Colleges have high rates of food insecurity and food waste. Students are helping address both

"The majority of food wasted in the U.S. is perfectly healthy and safe to consume"

Published October 4, 2023 4:30PM (EDT)

A student at the University of California, Berkeley carries a tray with organic vegetables at UC Berkeley's Crossroads dining commons. (Justin Sullivan/Getty Images)
A student at the University of California, Berkeley carries a tray with organic vegetables at UC Berkeley's Crossroads dining commons. (Justin Sullivan/Getty Images)

This article originally appeared on FoodPrint.


Most evenings at the University of California, Irvine, phones across campus will buzz with the news of free food. There was a lecture earlier — or a concert, a mixer, any of the engagements that happen daily at a large university like this — and it looks like they ordered more refreshments than they could use. But instead of being thrown out, this food can be claimed by students on the Zot Bites text list — often saving them a swipe to the dining hall.

Created for students, by students, Zot Bites is a notification system that invites people to collect leftover food after a catered event on campus: Those who opt in receive a text alerting them where and when the food is available. The program is the work of the UC system's Global Food Initiative fellows, part of an effort to address both the problem of food waste from UC campuses and an ever-growing concern among students across the country: food insecurity. Zot Bites was inspired by similar initiatives in California, such as the Food 4 UCSF Students app and Cal State Fullerton's Titan Bites, to tackle an emerging crisis one meal at a time.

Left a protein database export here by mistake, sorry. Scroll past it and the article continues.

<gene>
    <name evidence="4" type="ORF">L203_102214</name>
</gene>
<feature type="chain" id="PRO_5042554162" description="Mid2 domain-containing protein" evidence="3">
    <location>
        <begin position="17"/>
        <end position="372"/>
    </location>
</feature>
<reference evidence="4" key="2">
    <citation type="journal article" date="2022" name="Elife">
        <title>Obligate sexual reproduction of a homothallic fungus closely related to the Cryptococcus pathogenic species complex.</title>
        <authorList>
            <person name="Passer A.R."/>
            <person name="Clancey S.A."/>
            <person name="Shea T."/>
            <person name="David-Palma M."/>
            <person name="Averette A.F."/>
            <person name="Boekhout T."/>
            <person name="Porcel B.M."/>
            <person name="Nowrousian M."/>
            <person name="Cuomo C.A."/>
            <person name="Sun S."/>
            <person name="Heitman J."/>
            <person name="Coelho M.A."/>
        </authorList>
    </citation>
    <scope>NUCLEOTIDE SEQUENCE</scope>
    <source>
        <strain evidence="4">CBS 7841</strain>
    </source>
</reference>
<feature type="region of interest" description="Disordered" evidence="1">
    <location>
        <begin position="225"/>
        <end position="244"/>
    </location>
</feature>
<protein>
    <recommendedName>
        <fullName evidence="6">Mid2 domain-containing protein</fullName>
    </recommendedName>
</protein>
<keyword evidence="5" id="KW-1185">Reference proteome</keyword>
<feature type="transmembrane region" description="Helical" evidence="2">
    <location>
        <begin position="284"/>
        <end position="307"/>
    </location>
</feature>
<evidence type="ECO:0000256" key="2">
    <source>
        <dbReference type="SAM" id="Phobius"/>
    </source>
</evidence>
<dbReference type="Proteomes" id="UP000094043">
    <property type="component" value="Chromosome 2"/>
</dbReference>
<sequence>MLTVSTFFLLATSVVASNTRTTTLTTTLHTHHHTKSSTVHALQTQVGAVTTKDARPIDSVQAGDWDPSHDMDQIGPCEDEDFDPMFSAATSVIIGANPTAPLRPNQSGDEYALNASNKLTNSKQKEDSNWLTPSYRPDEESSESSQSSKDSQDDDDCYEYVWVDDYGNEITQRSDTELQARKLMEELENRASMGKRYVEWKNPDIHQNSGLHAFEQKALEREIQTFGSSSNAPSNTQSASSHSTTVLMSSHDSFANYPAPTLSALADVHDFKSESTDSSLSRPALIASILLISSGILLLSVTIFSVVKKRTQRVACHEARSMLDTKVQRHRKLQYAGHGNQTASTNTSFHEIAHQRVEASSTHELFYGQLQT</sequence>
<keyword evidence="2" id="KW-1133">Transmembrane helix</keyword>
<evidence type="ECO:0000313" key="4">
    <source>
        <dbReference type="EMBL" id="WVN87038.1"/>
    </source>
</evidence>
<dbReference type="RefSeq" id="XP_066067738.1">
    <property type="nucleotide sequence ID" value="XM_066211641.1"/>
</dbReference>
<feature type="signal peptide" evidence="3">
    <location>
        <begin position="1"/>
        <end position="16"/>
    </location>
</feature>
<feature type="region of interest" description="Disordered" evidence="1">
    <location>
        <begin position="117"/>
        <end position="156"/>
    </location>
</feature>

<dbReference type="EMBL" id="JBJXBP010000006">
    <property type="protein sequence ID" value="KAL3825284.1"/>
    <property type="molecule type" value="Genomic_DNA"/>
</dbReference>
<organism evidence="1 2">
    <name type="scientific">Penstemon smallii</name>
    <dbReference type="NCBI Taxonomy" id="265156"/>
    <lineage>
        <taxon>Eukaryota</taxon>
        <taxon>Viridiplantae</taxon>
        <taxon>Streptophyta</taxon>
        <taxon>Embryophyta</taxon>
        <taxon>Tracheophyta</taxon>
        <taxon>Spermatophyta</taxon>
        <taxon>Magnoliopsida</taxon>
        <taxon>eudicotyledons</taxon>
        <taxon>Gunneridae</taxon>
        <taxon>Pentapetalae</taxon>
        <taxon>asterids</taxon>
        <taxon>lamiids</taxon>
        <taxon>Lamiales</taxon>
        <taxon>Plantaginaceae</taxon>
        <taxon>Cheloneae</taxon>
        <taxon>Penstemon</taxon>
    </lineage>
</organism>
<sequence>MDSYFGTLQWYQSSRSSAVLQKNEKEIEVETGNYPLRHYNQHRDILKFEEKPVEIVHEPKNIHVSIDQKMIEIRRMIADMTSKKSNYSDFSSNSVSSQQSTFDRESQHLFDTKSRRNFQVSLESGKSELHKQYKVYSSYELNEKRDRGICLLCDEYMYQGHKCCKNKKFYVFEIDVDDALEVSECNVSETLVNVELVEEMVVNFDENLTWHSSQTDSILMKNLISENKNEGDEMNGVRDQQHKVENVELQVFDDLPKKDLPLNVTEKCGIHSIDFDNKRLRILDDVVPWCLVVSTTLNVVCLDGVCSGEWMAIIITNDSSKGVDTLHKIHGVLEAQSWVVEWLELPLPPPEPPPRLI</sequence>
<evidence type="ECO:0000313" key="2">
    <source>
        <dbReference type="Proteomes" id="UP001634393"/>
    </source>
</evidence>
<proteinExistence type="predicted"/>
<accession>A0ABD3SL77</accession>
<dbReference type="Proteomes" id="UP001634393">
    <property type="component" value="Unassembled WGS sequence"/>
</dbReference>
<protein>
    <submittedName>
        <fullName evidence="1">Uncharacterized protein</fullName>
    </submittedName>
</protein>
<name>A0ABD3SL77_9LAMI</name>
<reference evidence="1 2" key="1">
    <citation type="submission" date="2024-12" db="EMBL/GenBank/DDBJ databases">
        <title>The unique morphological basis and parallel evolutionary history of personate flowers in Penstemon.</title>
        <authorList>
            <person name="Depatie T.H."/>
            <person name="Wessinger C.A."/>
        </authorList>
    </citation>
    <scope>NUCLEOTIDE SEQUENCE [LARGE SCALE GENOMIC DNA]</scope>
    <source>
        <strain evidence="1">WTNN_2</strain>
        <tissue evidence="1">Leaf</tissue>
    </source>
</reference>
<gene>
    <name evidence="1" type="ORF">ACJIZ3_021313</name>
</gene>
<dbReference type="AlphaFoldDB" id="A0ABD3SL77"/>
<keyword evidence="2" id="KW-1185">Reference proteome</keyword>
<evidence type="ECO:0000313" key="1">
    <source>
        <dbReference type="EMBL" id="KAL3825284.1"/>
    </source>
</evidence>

During the fall 2020 semester, the first full term during the pandemic, nearly 30 percent of students at four-year colleges and universities were struggling with food insecurity, according to a study conducted by Temple University. For those at two-year colleges, the number was even higher — with more than 40 percent of students reporting that their access to adequate food was limited or unreliable. The crisis may now be even worse, as the government has ended the pandemic-era SNAP benefits that helped an estimated 3 million students by loosening the eligibility requirements. As a result, many students will lose the monthly food allowances that they have relied on for years — and some have argued that reverting back to the old requirements may deter prospective students from enrolling at all. 

Food insecurity — defined as the lack of consistent access to enough healthy food — is often under-examined and under-addressed in the population of college students. The cause behind this crisis is complex, involving factors like increased education costs, rising living expenses and economic shifts in the college environment. Mirroring the significant disparities in food access more broadly, first-generation students, students from low-income households, students of color and disabled students are at higher risk of becoming food insecure than their classmates.